Visit our travel agent friends at MEI Travel

Wall Street thinks Royal Caribbean will not return to pre-Covid levels until 2024-2026

19 Aug 2020
Matt Hochberg

While what is in store for Royal Caribbean's short term and long term future are anyone's guess, Wall Street analysts have no problem weighing on how they see things progressing.

Bears of Wall Street is a group of traders and financial analysts who recently wrote it may not be until 2024-2026 before Royal Caribbean Group can return to 2019 levels of business.

Royal Caribbean Group recently said they have a monthly cash burn of $200-290 million, and the financial group thinks Royal Caribbean has enough liquidity (cash) to deal with a prolonged cruise suspension.  That being said, the road back to recovery is going to be a long one.

Given the financial strains of trying to remain in business, the Bears of Wall Street estimates Royal Caribbean Group will be able to return to pre-COVID levels of business sometime around 2024-2026.

Royal Caribbean Group has $4.15 billion in cash reserves, and its net debt position is $15.46 billion. The good news is that the company faces only $0.3 billion and $1.3 billion in debt maturities in 2020 and 2021, respectively, which gives it enough breathing room not to worry about the liquidity crunch. At the same time, Royal Caribbean says that the company already has $11.3 billion in committed credit facilities to fund its expenses, so liquidity is not going to be a problem.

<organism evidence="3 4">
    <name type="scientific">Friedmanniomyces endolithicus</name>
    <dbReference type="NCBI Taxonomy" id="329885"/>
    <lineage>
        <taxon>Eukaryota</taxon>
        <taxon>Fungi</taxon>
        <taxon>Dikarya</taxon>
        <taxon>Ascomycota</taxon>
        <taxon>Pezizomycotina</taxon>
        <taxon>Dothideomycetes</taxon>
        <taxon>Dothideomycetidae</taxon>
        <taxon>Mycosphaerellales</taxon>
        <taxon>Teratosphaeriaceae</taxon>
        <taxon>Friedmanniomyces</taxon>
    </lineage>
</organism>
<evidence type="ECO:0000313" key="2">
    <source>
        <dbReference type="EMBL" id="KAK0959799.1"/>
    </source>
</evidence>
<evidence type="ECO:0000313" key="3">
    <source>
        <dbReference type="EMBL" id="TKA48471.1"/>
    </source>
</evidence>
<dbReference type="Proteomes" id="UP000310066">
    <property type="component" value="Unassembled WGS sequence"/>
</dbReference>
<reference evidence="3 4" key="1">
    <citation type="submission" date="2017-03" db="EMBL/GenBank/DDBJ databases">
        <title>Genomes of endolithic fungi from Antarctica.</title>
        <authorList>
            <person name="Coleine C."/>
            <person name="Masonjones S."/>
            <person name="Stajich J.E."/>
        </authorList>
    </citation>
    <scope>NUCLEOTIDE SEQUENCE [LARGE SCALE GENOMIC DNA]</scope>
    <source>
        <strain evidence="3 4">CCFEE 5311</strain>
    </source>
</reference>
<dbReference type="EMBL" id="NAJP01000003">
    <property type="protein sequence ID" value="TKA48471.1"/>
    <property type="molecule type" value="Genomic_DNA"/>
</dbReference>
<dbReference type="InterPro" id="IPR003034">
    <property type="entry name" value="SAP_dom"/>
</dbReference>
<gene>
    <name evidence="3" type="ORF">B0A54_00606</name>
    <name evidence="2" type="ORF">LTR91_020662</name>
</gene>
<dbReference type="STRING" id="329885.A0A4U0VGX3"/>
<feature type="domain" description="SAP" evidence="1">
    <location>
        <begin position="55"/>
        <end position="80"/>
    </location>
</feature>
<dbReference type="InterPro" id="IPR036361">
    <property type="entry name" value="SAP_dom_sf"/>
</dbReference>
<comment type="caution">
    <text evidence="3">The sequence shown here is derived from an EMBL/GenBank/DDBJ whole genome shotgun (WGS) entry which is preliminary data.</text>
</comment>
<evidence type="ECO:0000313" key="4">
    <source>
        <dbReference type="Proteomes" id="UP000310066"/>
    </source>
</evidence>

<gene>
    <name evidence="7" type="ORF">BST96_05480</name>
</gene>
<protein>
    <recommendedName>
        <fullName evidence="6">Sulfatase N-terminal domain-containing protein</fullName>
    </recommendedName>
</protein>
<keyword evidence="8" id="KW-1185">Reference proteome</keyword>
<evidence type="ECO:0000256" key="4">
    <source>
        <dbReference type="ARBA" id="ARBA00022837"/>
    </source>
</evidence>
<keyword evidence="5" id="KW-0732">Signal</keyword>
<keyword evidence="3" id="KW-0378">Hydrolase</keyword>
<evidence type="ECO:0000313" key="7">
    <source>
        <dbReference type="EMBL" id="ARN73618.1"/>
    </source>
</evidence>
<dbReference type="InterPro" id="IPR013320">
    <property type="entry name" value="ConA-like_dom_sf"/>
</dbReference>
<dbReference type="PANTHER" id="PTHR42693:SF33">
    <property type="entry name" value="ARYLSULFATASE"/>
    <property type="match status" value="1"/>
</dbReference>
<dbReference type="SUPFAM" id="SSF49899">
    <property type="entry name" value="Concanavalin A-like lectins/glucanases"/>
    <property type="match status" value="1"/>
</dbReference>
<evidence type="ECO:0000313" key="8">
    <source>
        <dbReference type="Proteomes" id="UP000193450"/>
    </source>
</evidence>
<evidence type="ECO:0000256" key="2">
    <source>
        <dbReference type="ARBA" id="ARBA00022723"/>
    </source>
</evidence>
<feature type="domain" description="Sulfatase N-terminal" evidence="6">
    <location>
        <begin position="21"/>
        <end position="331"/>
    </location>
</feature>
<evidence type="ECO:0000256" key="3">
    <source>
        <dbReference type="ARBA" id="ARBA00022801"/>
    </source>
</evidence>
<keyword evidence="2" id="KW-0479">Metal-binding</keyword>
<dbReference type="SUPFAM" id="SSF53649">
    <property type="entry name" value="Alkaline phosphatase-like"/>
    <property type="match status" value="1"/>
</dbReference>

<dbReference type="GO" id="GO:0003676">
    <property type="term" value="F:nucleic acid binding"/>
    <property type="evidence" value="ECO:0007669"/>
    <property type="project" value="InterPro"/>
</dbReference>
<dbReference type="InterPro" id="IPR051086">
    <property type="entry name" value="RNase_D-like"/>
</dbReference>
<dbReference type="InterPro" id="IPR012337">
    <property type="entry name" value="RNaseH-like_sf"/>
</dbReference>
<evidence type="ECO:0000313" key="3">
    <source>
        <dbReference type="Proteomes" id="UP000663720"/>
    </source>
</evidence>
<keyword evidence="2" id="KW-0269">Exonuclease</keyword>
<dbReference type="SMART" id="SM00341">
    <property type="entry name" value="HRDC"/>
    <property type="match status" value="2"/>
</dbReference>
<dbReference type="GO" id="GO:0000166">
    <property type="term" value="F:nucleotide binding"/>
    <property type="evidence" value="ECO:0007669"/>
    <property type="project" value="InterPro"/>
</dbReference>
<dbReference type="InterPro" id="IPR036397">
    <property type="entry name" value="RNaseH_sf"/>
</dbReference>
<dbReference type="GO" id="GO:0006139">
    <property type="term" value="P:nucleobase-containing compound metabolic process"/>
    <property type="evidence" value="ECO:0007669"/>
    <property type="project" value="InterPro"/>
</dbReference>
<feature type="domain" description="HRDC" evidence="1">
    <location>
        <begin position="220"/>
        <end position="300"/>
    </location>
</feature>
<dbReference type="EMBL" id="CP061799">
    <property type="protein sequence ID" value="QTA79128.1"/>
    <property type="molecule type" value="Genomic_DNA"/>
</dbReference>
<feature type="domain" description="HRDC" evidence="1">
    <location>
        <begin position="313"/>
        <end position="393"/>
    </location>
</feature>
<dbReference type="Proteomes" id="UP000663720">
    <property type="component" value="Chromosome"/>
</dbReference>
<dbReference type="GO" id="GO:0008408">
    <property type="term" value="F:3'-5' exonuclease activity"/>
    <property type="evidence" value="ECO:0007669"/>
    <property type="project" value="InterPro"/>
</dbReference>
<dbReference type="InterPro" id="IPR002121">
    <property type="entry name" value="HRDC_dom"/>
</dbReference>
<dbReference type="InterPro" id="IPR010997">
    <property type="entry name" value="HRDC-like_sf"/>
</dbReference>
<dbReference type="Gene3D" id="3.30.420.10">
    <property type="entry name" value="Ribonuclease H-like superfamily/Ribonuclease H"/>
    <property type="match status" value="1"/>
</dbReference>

"We continue to take substantial actions to bolster our financial position," said Jason T. Liberty, executive vice president and CFO. "We have accessed the capital market in an opportunistic manner and continue to aggressively manage our spend. We are prepared to navigate a volatile period while making decisions that position the Company well for the recovery."

In concluding, Bears of Wall Street does not believe in short selling Royal Caribbean's stock for a few reasons:

  1. Royal Caribbean doesn’t have any major debt maturities in the upcoming years.
  2. They have the possibility to raise enough liquidity to stay afloat for a long time.
  3. The Federal Reserve will continue to push the stock market higher.

"For that reason, we have no position in the company and believe that there are better long and short opportunities on the market right now."

Note: Matt Hochberg has no position in any of the stocks mentioned, nor does he own any cruise line stock.

Matt started Royal Caribbean Blog in 2010 as a place to share his passion for all things Royal Caribbean with readers. He oversees all the writers at Royal Caribbean Blog, and writes a great deal of content on a daily basis.  He has become one of the foremost expert on a Royal Caribbean cruise.

Over the years, he has reached Pinnacle Club status with Royal Caribbean's customer loyalty program.

Get our newsletter

Stay up-to-date with cruise news & advice

    We never share your information with third parties and will protect it in accordance with our Privacy Policy